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USGA hooks into IBM cloud

USGA signs on with Big Blue for disaster recovery services

By , Network World
May 18, 2009 12:03 AM ET

Network World - Business resiliency was the main driver for the United States Golf Association when it recently chose the IBM cloud for e-mail and data protection services.

Jessica Carroll

Jessica Carroll, managing director of IT for the nonprofit governing body of golf, says her existing backup and disaster-recovery plans were well designed for business conditions five years ago. But they were no longer adequate for today's world in which companies can't afford to be down for even brief periods of time.

The USGA has close to 70 servers — most based at headquarters in Far Hills, N.J., with some at a backup site 20 miles away, and others in Colorado Springs, Colo. The organization has about 350 employees, roughly 225 at headquarters and the rest scattered at remote offices across the country.

The USGA had traditionally done storage and backup internally, Carroll says. In the event of a total disaster, the USGA would have ordered new equipment from its vendors, set things up in a backup location and retrieved backup tapes that had been stored offsite. In that scenario, it might have taken a week before key data, such as 4 million membership records, would have been available again.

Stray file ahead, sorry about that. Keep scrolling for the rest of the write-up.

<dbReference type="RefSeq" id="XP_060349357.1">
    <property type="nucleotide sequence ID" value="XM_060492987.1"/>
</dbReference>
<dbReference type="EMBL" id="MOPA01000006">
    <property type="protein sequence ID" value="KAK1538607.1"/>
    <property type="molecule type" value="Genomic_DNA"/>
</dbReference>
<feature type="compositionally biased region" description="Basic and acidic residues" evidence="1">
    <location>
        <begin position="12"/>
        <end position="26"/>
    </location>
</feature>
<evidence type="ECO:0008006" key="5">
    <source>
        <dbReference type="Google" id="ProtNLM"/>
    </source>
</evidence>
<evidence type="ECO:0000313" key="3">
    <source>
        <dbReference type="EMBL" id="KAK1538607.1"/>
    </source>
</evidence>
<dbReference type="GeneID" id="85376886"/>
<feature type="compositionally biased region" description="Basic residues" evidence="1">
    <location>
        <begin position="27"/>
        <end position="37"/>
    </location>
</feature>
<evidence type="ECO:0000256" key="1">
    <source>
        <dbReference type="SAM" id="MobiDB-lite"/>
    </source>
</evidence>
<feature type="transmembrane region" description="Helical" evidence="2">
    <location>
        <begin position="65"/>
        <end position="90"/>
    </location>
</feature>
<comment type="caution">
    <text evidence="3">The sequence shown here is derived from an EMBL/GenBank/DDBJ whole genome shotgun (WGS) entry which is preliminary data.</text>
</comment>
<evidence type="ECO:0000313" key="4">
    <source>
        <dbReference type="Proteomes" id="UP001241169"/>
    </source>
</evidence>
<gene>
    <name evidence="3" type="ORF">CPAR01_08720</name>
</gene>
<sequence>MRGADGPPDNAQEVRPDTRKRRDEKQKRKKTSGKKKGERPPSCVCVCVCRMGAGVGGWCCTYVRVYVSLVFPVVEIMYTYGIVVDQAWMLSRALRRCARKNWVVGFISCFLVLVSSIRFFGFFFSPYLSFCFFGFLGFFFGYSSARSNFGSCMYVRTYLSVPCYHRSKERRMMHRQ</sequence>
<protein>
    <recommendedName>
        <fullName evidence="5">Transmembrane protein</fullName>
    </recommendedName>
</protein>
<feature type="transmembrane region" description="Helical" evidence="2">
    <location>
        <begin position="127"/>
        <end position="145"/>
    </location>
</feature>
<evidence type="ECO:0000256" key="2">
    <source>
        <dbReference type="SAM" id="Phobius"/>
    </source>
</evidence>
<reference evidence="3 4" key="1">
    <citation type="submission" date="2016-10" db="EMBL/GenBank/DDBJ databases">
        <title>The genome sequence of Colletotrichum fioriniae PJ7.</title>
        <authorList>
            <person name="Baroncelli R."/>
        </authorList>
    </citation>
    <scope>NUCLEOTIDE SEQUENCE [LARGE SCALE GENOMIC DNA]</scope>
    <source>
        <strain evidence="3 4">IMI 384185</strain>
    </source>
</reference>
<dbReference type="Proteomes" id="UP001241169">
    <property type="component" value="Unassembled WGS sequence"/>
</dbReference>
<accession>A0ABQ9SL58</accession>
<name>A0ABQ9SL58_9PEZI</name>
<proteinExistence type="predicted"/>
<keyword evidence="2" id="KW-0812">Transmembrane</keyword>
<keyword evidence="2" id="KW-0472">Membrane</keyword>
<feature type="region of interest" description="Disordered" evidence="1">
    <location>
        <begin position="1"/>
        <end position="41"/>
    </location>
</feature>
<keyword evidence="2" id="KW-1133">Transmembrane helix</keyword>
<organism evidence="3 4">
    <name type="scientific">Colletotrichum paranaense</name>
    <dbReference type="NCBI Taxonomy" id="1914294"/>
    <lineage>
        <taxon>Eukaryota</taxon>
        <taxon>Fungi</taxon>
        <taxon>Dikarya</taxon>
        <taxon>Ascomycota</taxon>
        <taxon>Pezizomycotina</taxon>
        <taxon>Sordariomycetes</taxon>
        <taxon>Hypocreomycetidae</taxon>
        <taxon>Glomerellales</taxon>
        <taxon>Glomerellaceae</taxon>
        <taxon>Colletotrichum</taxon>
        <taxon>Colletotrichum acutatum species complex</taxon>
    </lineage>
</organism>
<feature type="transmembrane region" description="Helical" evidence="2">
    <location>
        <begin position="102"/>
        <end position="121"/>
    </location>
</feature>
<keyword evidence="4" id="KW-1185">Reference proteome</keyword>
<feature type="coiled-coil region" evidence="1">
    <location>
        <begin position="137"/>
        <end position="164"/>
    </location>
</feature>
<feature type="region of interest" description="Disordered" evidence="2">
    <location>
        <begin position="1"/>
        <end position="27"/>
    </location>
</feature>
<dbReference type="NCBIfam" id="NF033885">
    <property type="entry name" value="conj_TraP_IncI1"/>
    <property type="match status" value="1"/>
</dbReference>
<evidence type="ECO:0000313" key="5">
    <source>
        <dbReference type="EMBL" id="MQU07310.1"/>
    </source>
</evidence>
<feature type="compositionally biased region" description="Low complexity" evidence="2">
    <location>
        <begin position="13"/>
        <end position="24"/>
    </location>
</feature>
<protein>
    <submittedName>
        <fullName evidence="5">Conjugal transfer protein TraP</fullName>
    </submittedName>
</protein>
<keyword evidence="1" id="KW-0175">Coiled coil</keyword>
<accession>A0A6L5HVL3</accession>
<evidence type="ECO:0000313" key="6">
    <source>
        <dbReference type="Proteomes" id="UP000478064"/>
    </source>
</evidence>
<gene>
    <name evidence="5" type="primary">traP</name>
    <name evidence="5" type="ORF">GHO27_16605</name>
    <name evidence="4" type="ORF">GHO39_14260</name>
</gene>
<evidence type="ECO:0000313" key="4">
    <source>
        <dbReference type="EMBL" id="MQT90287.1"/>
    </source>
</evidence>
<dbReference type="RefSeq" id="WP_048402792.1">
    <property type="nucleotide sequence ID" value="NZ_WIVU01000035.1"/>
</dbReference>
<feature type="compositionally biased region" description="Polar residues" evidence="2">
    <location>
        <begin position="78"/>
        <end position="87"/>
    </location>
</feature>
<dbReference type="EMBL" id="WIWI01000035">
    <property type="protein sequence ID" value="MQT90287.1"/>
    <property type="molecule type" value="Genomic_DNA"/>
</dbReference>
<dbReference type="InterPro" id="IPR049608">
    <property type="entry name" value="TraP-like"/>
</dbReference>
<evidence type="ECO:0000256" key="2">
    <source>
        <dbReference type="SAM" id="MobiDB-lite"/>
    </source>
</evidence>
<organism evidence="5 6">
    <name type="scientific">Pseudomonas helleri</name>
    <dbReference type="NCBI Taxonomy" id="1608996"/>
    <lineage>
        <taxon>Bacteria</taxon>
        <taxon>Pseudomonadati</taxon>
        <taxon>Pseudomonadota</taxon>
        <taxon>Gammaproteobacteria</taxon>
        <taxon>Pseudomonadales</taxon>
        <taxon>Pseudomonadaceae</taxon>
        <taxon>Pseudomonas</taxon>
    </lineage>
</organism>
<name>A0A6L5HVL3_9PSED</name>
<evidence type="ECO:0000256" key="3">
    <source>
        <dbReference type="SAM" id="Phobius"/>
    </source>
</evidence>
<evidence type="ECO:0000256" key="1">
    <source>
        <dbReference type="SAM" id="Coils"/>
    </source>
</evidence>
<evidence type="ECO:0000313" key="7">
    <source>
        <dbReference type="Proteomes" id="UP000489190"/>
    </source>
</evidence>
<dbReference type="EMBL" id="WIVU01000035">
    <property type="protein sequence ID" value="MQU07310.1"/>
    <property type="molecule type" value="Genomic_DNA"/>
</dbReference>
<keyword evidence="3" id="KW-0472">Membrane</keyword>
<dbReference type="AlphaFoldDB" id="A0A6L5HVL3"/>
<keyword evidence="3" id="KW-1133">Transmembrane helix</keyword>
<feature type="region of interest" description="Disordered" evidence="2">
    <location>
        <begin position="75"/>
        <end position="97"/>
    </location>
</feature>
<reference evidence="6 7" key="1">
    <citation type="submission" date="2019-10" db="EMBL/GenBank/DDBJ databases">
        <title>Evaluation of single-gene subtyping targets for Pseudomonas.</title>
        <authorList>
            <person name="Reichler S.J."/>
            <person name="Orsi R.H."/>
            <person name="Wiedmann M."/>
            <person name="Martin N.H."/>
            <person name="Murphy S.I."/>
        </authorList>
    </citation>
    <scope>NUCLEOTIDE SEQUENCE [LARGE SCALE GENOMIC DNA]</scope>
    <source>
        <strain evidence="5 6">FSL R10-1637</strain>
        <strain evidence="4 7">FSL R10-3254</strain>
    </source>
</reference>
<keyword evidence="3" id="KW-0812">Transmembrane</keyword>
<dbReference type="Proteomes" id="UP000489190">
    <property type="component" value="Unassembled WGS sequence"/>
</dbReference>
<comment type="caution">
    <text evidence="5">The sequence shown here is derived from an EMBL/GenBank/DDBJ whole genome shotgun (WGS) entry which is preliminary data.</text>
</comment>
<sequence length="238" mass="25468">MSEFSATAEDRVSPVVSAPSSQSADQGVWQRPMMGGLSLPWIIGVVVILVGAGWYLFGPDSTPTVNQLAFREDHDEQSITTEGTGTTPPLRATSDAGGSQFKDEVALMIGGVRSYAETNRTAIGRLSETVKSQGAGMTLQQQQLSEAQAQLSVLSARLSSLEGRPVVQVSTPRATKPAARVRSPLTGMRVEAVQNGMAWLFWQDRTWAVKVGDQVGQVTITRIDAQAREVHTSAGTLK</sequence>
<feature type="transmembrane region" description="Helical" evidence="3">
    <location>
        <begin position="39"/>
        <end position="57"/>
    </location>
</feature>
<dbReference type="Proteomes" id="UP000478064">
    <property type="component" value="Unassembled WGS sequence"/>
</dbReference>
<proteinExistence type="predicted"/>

That type of delay might have been acceptable once, but it doesn't make the cut, Carroll says.

She looked for a better option and found a cloud-based business resiliency service from IBM. "IBM's reputation and the services it was offering were enterprise class," Carroll says. "I knew right away this was the way to go. The product was so strong."

Even so, the conservative Carroll did her due diligence. "We were back and forth for almost a year," she says, before the final contract was signed.

The agreement with IBM Information Protection Services has three components. First, there's an IBM-hosted hot site, with servers set aside and ready for the USGA to use in case of a disaster. That service has nothing to do with cloud computing, Carroll points out.

The second service is a cloud-based e-mail continuity service in which IBM automatically syncs up with the USGA's onsite e-mail servers. "If I have a disruption, if a machine is down, at the flip of a switch, we flip over to the Web service," Carroll says.

E-mail is a critical application for the USGA, which generates 150,000 messages a day. "It's really been on my mind," Carroll says. E-mail communication between the USGA and its members is "necessary to run to business."

She adds, "Last summer the phone system went down for a couple of days and nobody blinked an eye. If e-mail is off for 30 seconds, the help desk phones are ringing."

Carroll says testing and implementation of the Outlook e-mail service was completed last fall.

The other cloud service is a nightly backup of 2TB of mission-critical data. She says the USGA had two implementation options — it could have had every server perform a full backup over the WAN to the IBM cloud. That would have taken eight hours every night.

Carroll says she went with the second option. Software agents placed on each server take snapshots of the data. Those snapshots are funneled into a server in the USGA data center, then backed up to the IBM cloud. That option cost a bit more, but Carroll says it was worth the extra expense.

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